• View

  • Download

Embed Size (px)


  • International Journal of Business and Society, Vol. 14 No. 1, 2013, 111 - 134


    Wan Kalthom Yahya♣ Universiti Teknologi MARA Pahang

    Norbani Che Ha University of Malaya

    ♣ Corresponding author: Wan Kalthom Yahya, Faculty of Business Management, Universiti Teknologi MARA Pahang, Bandar Tun Abdul Razak Jengka, 26400 Pahang, Malaysia. Phone: 609 4602773. Fax: 603 4602744.


    This paper specifically investigates the elements that constitute environmental issues which lead to the successful organisational performance. The two elements namely; social concern and economic concern are integrated as tools for the organisations to exhibit their corporate responsiveness and responsibility towards societal concern and issues. The respondents were senior managers of organisations in Malaysia which practices CSR and are involved in the organisations’ decision making process. As such, the sample of this study is limited to organisations in Malaysia which practice CSR and integrate CSR into the organisations’ agenda. Overall, only 261 respondents from 1379 of the total population were usable and further used in analyzing the data.

    Keywords: Corporate social responsibility, social concern, economic concern


    Corporate social responsibility (hereinafter CSR) is how organisations maintain their values, behaviour and accountability with the expectations and needs of the internal and external stakeholders. Ideally, CSR functions as an autonomous system whereby the organisations agree to obey, and keep their eyes on the law and ethical standards in their business operations. It describes the organisations’ dedication to be responsible to their stakeholders in earning the highest level of trust. It is a business’s concern for the society’s welfare. Through this process, organisations contribute to the society’s sustainable development and accomplish their corporate social responsibility. The key role and responsibility are translated in the facets of business, social and the environment. Essentially, CSR is a continuing commitment by organisations to behave ethically, contribute to economic development and include the public’s interest into corporate decision-making.

  • 112

    CSR and theory of sustainability are closely related. They refer to the idea that socially responsible organisations will outperform their competitors by focusing on the nation’s social problems and viewing them as opportunities in building profits and helping the community at the same time. Without sustainability, organisations cannot subsist in a business. In addition, CSR is important because the organisations’ reputation is influenced directly by their customer and clients in social and environmental areas (Marrewijk, 2003).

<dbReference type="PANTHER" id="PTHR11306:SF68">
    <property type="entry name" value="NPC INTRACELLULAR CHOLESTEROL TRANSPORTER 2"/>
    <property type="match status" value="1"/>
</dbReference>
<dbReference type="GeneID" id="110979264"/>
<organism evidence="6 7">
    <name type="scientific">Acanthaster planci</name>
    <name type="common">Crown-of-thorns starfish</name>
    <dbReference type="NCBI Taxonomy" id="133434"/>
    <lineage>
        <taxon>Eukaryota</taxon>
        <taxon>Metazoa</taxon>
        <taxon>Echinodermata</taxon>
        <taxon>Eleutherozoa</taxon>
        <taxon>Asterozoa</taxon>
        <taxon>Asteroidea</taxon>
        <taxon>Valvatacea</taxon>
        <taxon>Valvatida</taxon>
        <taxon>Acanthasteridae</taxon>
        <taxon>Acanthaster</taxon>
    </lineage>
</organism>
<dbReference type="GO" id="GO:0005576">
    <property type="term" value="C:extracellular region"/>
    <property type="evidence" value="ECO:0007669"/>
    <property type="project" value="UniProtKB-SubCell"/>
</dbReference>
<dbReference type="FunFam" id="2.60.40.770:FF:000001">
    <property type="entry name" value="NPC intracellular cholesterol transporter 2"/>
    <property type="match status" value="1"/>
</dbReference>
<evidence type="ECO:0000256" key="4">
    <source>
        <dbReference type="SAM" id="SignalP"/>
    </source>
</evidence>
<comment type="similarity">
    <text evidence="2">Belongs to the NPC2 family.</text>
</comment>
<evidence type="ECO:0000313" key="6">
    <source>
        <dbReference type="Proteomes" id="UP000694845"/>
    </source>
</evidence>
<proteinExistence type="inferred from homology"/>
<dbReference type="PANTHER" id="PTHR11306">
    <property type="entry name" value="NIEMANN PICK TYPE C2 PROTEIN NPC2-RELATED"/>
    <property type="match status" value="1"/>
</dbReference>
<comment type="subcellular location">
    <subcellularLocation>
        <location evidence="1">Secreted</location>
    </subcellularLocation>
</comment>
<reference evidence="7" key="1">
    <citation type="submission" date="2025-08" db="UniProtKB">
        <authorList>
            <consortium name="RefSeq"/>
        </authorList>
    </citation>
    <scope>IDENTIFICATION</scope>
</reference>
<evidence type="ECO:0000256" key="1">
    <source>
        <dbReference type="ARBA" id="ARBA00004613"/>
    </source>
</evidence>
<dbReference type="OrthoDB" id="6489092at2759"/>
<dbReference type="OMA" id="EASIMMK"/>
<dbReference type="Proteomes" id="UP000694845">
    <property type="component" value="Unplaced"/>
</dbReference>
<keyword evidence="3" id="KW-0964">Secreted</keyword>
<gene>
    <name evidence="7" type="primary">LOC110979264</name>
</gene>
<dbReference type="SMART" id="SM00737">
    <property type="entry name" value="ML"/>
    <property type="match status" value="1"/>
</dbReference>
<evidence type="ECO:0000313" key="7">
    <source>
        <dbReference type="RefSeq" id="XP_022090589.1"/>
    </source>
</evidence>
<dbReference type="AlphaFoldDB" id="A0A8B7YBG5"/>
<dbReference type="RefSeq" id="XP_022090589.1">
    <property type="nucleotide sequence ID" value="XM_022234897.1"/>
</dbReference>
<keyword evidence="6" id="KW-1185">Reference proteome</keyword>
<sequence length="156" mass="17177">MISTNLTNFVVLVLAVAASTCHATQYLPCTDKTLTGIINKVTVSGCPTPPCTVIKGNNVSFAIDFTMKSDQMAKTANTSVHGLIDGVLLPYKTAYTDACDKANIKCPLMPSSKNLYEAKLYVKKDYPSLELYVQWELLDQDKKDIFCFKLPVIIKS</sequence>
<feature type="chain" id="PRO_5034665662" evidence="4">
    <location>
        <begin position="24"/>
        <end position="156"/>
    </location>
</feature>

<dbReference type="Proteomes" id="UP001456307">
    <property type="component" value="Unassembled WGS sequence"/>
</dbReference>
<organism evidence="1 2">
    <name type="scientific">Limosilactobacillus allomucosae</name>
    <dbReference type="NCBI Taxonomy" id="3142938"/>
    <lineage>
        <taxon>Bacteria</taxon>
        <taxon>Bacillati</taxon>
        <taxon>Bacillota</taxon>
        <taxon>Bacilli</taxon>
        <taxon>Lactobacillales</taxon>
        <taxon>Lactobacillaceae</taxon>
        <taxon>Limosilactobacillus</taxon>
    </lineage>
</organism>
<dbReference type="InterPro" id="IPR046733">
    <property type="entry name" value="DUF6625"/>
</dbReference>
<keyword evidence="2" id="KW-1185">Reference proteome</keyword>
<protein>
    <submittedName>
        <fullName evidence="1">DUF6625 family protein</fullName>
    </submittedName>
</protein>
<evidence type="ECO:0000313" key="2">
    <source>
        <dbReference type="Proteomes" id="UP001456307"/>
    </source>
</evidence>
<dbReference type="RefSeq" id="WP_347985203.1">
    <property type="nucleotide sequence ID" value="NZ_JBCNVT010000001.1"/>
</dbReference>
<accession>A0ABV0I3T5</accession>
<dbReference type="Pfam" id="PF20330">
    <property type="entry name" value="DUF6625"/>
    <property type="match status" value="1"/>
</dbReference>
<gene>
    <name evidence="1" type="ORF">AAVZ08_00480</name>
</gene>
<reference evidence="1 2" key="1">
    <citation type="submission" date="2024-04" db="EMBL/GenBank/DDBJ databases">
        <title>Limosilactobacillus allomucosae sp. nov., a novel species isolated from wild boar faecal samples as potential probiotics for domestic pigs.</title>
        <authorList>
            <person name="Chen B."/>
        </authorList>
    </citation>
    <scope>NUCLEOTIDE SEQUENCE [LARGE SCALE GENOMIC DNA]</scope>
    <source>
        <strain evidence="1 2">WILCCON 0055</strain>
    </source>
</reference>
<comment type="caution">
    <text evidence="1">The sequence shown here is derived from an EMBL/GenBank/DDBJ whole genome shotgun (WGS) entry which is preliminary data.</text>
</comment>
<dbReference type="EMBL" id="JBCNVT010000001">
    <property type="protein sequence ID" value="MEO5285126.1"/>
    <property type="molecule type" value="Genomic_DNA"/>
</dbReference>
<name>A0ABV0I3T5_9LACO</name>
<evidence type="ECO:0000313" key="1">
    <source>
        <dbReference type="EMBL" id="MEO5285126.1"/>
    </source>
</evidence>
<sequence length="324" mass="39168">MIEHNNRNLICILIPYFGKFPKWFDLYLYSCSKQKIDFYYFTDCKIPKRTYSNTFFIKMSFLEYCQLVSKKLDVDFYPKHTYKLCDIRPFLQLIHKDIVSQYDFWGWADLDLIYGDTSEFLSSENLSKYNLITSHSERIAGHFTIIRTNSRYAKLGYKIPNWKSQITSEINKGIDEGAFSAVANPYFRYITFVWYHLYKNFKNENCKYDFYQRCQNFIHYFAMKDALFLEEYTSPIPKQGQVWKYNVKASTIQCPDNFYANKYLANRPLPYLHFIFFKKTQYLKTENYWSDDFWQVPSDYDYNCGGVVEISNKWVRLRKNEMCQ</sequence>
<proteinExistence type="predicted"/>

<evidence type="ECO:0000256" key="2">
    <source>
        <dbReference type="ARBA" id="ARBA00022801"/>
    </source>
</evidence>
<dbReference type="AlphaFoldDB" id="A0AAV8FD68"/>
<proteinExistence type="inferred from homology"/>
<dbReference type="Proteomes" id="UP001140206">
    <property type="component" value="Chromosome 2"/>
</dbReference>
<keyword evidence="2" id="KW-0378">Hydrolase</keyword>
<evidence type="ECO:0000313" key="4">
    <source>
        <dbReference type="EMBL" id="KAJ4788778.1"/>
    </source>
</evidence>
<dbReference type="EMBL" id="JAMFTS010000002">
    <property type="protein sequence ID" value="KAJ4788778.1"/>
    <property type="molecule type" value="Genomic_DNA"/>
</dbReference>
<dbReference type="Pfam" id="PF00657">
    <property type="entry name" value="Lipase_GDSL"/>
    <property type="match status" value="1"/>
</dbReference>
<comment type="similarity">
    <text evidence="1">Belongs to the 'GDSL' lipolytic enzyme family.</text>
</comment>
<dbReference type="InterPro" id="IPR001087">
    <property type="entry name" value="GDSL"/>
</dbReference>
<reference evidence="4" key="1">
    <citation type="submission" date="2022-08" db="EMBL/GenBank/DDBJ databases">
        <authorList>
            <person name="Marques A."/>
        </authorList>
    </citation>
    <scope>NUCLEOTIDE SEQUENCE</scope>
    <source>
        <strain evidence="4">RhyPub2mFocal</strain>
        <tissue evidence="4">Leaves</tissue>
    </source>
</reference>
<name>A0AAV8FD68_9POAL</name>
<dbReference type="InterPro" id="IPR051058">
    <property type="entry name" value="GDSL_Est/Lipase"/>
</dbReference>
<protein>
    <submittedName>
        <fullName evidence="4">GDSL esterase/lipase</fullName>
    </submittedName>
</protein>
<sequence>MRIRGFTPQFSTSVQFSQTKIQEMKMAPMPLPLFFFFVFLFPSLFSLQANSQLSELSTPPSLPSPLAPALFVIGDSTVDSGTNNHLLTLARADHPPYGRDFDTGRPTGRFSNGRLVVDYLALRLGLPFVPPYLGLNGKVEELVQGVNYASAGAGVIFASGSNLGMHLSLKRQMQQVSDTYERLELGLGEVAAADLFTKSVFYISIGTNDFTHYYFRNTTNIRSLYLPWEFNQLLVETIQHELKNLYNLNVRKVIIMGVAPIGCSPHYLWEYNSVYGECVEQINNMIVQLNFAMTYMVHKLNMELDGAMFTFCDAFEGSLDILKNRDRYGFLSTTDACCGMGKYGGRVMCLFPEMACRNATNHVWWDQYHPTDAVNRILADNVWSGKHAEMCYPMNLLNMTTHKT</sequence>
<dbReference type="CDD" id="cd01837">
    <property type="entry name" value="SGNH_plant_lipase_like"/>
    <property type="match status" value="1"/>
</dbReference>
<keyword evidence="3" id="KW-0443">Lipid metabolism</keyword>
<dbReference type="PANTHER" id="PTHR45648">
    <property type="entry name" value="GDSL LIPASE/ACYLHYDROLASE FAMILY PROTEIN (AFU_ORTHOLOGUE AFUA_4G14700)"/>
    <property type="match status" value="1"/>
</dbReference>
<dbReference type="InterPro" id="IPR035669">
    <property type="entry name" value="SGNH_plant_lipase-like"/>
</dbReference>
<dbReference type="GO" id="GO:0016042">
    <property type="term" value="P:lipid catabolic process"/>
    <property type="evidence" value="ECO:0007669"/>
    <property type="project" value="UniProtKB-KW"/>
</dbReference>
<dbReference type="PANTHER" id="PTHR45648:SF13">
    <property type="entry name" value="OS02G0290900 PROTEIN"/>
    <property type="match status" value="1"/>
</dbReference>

Organisations gain better reputation and brand image in the CSR process (Waddock & Graves, 1997; Basu and Palazzo, 2008). A better reputation in business means better sales and more investors. Social performances progressively influence the investors’ decisions to invest. In addition, social and environmental responsibilities reduce operating costs that leads to higher profit for the organisations.

    Eventually, CSR enables the strategic management of internal and external risks in social and environmental areas. This allows the organisation to plan short term strategy and in addition to sustain growth. In the long run, organisations achieve the suppliers’, business partners’, and customers’ confidence and loyalty. As such, the products and services of the organisations increase and escalate to maximize profit. Organisations that address concerns of more socially conscience consumers in their strategic and day-to-day decision making process, are able to place themselves at a competitive advantage against the competition. These CSR practices are synchronous with the community’s philosophy and sustainability development in a market driven society.

    This paper examines the elements of CSR since these elements are important to the CSR practices and determine the level of CSR. The constructs help in developing the theoretical understanding of the processes through which CSR is practiced. Hence, this study measures the CSR practices of the multidimensional constructs based on the stakeholder’s theory. Consequently, the motives of the study propose that organisations which comply with environmental rules and regulations, and simultaneously build stakeholders’ relationship would gain better economic wealth, achieve competitive advantage and maintain an ecological balance. Moreover, the social programmes carried by organisations promote goodwill, public favor, and corporate trust which contribute to the long-run success of the organisation and profit. Ultimately, socially responsible initiatives enhance an organisation’s image and business in general. Accordingly, this paper examines how CSR is perceived and implemented by organisations in developing countries since there is limited knowledge in these areas (Al- Khatib et al., 2004; Banerjee, 2002).